The computer science lab in King 135, home to a dozen or so computers mostly named after Lord of the Rings characters, the DFA Ball, and a very injokey whiteboard. The antipode of the Quiet Lab. Traditionally, this is where Games Night takes place. The Social Lab is also home to the CSta Couch.
All of the Social Lab and Quiet Lab computers, most of them Pentium IIIs, are terminals from which students can access OCCS, the eponymous Oberlin College Computer Science server. This grants lab users access to a variety of compilers and interpreters, an email address, an eclectic variety of useful tools (including password crackers, circuit board simulators, and 3D rendering software), some code libraries, some custom scripts, and, perhaps most importantly, the cookie file. There's also a decent amount of other useful software on OCCS, most of it installed by Ned in response to student request. The lab computers can dual boot in Linux or Windows, although most of the department's programming tools are only installed on Linux. OCCS itself runs Unix on Solaris.
There's a fridge in the corner for storing cold drinks. No one remembers where it came from, but we are thankful for its presence.
The lab is usually pretty laid back, with fits of occasional hysteria. Computer science majors typically spend far too much time here, and many failures to launch continue to hang out here after they graduate. At best it is a tight-knit, screaming, arguing, laughing community of lovable eccentrics--at worst it's a room full of immature monkeys.
Guests are generally welcome, and in fact some non-majors are known to drop by regularly. That said, the lab is not public, and guests are generally expected to be respectful of the lab's use as a work environment. It may also be wise to avoid the lab on the night an assignment is due, as it gets to be like a train teetering at the edge of a cliff.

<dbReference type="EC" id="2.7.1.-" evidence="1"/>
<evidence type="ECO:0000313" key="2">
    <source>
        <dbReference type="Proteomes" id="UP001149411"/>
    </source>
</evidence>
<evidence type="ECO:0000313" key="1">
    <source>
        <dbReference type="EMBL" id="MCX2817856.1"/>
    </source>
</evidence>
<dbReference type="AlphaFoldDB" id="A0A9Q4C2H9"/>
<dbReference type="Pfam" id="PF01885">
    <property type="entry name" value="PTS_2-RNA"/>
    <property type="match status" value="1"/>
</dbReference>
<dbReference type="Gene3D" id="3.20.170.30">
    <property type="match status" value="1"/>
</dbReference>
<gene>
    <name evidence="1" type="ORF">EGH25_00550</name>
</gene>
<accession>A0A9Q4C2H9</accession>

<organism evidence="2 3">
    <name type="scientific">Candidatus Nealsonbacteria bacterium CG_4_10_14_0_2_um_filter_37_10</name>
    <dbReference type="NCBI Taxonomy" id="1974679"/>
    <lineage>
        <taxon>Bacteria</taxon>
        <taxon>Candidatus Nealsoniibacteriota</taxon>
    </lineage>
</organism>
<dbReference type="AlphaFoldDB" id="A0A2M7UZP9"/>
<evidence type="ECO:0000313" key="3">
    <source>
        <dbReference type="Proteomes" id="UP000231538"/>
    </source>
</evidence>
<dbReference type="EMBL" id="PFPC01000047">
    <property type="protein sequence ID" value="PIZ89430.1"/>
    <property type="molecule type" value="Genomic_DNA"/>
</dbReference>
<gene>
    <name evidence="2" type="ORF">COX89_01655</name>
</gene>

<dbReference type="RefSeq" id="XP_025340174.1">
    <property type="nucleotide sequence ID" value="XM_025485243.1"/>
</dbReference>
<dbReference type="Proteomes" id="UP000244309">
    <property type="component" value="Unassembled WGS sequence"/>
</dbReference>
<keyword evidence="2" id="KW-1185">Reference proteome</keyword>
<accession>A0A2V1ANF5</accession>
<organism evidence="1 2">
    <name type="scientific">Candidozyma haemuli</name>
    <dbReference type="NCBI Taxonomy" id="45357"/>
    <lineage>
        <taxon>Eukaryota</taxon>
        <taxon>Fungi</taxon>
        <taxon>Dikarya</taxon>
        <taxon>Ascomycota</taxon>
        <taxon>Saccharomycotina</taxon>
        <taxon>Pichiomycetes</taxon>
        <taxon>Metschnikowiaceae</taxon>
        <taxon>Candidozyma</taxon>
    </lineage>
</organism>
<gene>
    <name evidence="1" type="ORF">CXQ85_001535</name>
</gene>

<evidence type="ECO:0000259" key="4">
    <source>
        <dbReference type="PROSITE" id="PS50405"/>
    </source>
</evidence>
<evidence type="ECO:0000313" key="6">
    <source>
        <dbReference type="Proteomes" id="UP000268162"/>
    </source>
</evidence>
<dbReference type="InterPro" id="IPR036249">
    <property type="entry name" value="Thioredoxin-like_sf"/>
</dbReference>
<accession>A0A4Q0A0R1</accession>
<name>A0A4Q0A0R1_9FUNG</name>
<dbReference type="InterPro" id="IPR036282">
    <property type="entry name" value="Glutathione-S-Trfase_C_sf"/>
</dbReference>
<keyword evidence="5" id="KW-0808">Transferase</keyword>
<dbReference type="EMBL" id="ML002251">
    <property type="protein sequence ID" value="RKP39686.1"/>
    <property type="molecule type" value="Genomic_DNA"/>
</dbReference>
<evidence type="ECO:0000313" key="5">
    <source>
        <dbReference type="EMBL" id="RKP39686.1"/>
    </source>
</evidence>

Many CS majors kill time playing computer games here, and unfortunately this has given the lab a reputation as a permanent LAN party. This image is not in fact accurate--most CS majors with any intention to graduate will spend more time working in the CS lab than playing games--and the majority of people who spend all their time playing WarCraft III:DotA in the lab are not CS majors. By lab policy they are not permitted to be there at all, but due to a period of relative glasnot on the part of CSMC, this policy is rarely enforced. For the first couple years it happened, no one really cared, but when the number of DotA players ballooned, the resources available to students wishing to do legitimate coursework in the lab would occasionally become very scarce. The topic of whether or not this policy should be enforced is a matter of continuing debate; currently, if you want to play games in the lab and not piss anyone off, the best strategy is to be invited by a CS major, come in on a Friday or Saturday night, and engage in friendly conversation with people already there. This is also a good way to be invited to more games in the future.